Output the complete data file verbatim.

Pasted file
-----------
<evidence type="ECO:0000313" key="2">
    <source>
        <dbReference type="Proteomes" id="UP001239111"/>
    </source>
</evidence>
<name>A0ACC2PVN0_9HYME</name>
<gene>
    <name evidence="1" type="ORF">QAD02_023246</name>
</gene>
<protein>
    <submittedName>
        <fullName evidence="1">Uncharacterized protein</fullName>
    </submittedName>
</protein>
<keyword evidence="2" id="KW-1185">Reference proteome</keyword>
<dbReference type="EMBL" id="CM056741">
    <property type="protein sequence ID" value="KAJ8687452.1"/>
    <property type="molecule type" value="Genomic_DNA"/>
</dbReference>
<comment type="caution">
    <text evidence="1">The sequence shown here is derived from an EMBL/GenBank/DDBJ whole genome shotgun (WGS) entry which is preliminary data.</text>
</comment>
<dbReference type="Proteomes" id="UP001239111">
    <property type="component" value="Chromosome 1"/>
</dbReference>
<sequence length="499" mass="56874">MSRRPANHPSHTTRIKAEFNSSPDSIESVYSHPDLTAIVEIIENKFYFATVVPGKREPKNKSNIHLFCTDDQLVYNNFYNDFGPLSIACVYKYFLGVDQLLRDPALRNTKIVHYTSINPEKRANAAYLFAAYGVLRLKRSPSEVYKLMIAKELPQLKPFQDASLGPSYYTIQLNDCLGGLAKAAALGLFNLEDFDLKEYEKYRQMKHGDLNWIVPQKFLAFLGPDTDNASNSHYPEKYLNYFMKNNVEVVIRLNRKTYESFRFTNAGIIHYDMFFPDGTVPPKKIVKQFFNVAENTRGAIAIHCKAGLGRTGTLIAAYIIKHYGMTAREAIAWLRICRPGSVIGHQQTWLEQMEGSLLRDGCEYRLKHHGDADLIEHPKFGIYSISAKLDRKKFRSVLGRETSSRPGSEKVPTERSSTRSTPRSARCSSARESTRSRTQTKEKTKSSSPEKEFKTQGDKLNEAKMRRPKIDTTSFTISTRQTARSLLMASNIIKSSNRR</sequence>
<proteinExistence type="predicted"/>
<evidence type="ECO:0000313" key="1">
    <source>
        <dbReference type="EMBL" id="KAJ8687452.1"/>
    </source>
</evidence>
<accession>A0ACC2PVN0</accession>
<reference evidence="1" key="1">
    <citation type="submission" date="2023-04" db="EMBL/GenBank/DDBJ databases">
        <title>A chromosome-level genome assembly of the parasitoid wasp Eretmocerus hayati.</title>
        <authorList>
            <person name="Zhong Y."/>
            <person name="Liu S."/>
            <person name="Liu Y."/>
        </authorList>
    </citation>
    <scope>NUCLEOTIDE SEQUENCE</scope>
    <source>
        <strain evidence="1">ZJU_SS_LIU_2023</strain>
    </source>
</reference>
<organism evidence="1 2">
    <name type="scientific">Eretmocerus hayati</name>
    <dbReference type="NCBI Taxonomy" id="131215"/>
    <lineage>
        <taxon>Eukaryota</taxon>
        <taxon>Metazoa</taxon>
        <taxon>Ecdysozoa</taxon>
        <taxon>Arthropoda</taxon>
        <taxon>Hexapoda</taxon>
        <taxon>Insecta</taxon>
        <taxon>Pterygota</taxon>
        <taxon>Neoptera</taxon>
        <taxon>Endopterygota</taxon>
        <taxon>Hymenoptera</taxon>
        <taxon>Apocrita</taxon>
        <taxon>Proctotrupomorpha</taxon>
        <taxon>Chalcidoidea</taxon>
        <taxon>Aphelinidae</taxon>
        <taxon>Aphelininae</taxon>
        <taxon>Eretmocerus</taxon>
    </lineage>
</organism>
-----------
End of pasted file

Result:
<evidence type="ECO:0000313" key="2">
    <source>
        <dbReference type="Proteomes" id="UP001239111"/>
    </source>
</evidence>
<name>A0ACC2PVN0_9HYME</name>
<gene>
    <name evidence="1" type="ORF">QAD02_023246</name>
</gene>
<protein>
    <submittedName>
        <fullName evidence="1">Uncharacterized protein</fullName>
    </submittedName>
</protein>
<keyword evidence="2" id="KW-1185">Reference proteome</keyword>
<dbReference type="EMBL" id="CM056741">
    <property type="protein sequence ID" value="KAJ8687452.1"/>
    <property type="molecule type" value="Genomic_DNA"/>
</dbReference>
<comment type="caution">
    <text evidence="1">The sequence shown here is derived from an EMBL/GenBank/DDBJ whole genome shotgun (WGS) entry which is preliminary data.</text>
</comment>
<dbReference type="Proteomes" id="UP001239111">
    <property type="component" value="Chromosome 1"/>
</dbReference>
<sequence length="499" mass="56874">MSRRPANHPSHTTRIKAEFNSSPDSIESVYSHPDLTAIVEIIENKFYFATVVPGKREPKNKSNIHLFCTDDQLVYNNFYNDFGPLSIACVYKYFLGVDQLLRDPALRNTKIVHYTSINPEKRANAAYLFAAYGVLRLKRSPSEVYKLMIAKELPQLKPFQDASLGPSYYTIQLNDCLGGLAKAAALGLFNLEDFDLKEYEKYRQMKHGDLNWIVPQKFLAFLGPDTDNASNSHYPEKYLNYFMKNNVEVVIRLNRKTYESFRFTNAGIIHYDMFFPDGTVPPKKIVKQFFNVAENTRGAIAIHCKAGLGRTGTLIAAYIIKHYGMTAREAIAWLRICRPGSVIGHQQTWLEQMEGSLLRDGCEYRLKHHGDADLIEHPKFGIYSISAKLDRKKFRSVLGRETSSRPGSEKVPTERSSTRSTPRSARCSSARESTRSRTQTKEKTKSSSPEKEFKTQGDKLNEAKMRRPKIDTTSFTISTRQTARSLLMASNIIKSSNRR</sequence>
<proteinExistence type="predicted"/>
<evidence type="ECO:0000313" key="1">
    <source>
        <dbReference type="EMBL" id="KAJ8687452.1"/>
    </source>
</evidence>
<accession>A0ACC2PVN0</accession>
<reference evidence="1" key="1">
    <citation type="submission" date="2023-04" db="EMBL/GenBank/DDBJ databases">
        <title>A chromosome-level genome assembly of the parasitoid wasp Eretmocerus hayati.</title>
        <authorList>
            <person name="Zhong Y."/>
            <person name="Liu S."/>
            <person name="Liu Y."/>
        </authorList>
    </citation>
    <scope>NUCLEOTIDE SEQUENCE</scope>
    <source>
        <strain evidence="1">ZJU_SS_LIU_2023</strain>
    </source>
</reference>
<organism evidence="1 2">
    <name type="scientific">Eretmocerus hayati</name>
    <dbReference type="NCBI Taxonomy" id="131215"/>
    <lineage>
        <taxon>Eukaryota</taxon>
        <taxon>Metazoa</taxon>
        <taxon>Ecdysozoa</taxon>
        <taxon>Arthropoda</taxon>
        <taxon>Hexapoda</taxon>
        <taxon>Insecta</taxon>
        <taxon>Pterygota</taxon>
        <taxon>Neoptera</taxon>
        <taxon>Endopterygota</taxon>
        <taxon>Hymenoptera</taxon>
        <taxon>Apocrita</taxon>
        <taxon>Proctotrupomorpha</taxon>
        <taxon>Chalcidoidea</taxon>
        <taxon>Aphelinidae</taxon>
        <taxon>Aphelininae</taxon>
        <taxon>Eretmocerus</taxon>
    </lineage>
</organism>